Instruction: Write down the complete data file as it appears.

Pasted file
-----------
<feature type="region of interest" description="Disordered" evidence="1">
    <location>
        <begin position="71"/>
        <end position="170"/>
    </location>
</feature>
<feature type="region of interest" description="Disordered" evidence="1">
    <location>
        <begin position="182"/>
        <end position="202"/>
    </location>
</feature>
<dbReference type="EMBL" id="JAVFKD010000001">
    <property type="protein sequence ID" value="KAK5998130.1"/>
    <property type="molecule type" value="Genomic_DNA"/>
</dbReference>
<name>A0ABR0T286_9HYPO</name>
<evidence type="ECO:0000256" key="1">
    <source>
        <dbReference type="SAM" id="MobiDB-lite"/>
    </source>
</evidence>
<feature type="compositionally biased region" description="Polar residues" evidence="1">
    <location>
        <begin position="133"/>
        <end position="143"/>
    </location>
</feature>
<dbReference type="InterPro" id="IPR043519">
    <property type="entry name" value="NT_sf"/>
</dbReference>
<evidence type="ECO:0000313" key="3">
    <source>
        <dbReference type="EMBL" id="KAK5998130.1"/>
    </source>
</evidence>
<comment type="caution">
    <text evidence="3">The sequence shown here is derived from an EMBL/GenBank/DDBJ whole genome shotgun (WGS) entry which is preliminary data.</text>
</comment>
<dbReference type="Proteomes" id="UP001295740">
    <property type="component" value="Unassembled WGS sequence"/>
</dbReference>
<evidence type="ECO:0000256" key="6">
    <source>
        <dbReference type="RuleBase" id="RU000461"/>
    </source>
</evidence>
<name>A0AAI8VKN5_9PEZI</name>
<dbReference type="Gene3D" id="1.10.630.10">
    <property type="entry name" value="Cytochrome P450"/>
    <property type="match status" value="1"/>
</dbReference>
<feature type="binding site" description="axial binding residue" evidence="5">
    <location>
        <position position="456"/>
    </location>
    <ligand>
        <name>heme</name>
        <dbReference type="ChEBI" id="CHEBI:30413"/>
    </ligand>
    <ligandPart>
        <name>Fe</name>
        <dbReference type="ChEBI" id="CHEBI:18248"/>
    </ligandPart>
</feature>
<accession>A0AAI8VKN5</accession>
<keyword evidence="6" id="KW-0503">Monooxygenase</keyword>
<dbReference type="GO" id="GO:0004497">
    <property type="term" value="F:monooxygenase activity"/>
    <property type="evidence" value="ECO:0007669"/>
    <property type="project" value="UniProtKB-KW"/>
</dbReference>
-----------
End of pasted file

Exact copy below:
<feature type="region of interest" description="Disordered" evidence="1">
    <location>
        <begin position="71"/>
        <end position="170"/>
    </location>
</feature>
<feature type="region of interest" description="Disordered" evidence="1">
    <location>
        <begin position="182"/>
        <end position="202"/>
    </location>
</feature>
<dbReference type="EMBL" id="JAVFKD010000001">
    <property type="protein sequence ID" value="KAK5998130.1"/>
    <property type="molecule type" value="Genomic_DNA"/>
</dbReference>
<name>A0ABR0T286_9HYPO</name>
<evidence type="ECO:0000256" key="1">
    <source>
        <dbReference type="SAM" id="MobiDB-lite"/>
    </source>
</evidence>
<feature type="compositionally biased region" description="Polar residues" evidence="1">
    <location>
        <begin position="133"/>
        <end position="143"/>
    </location>
</feature>
<dbReference type="InterPro" id="IPR043519">
    <property type="entry name" value="NT_sf"/>
</dbReference>
<evidence type="ECO:0000313" key="3">
    <source>
        <dbReference type="EMBL" id="KAK5998130.1"/>
    </source>
</evidence>
<comment type="caution">
    <text evidence="3">The sequence shown here is derived from an EMBL/GenBank/DDBJ whole genome shotgun (WGS) entry which is preliminary data.</text>
</comment>
<dbReference type="Proteomes" id="UP001295740">
    <property type="component" value="Unassembled WGS sequence"/>
</dbReference>
<evidence type="ECO:0000256" key="6">
    <source>
        <dbReference type="RuleBase" id="RU000461"/>
    </source>
</evidence>
<name>A0AAI8VKN5_9PEZI</name>
<dbReference type="Gene3D" id="1.10.630.10">
    <property type="entry name" value="Cytochrome P450"/>
    <property type="match status" value="1"/>
</dbReference>
<feature type="binding site" description="axial binding residue" evidence="5">
    <location>
        <position position="456"/>
    </location>
    <ligand>
        <name>heme</name>
        <dbReference type="ChEBI" id="CHEBI:30413"/>
    </ligand>
    <ligandPart>
        <name>Fe</name>
        <dbReference type="ChEBI" id="CHEBI:18248"/>
    </ligandPart>
</feature>
<accession>A0AAI8VKN5</accession>
<keyword evidence="6" id="KW-0503">Monooxygenase</keyword>
<dbReference type="GO" id="GO:0004497">
    <property type="term" value="F:monooxygenase activity"/>
    <property type="evidence" value="ECO:0007669"/>
    <property type="project" value="UniProtKB-KW"/>
</dbReference>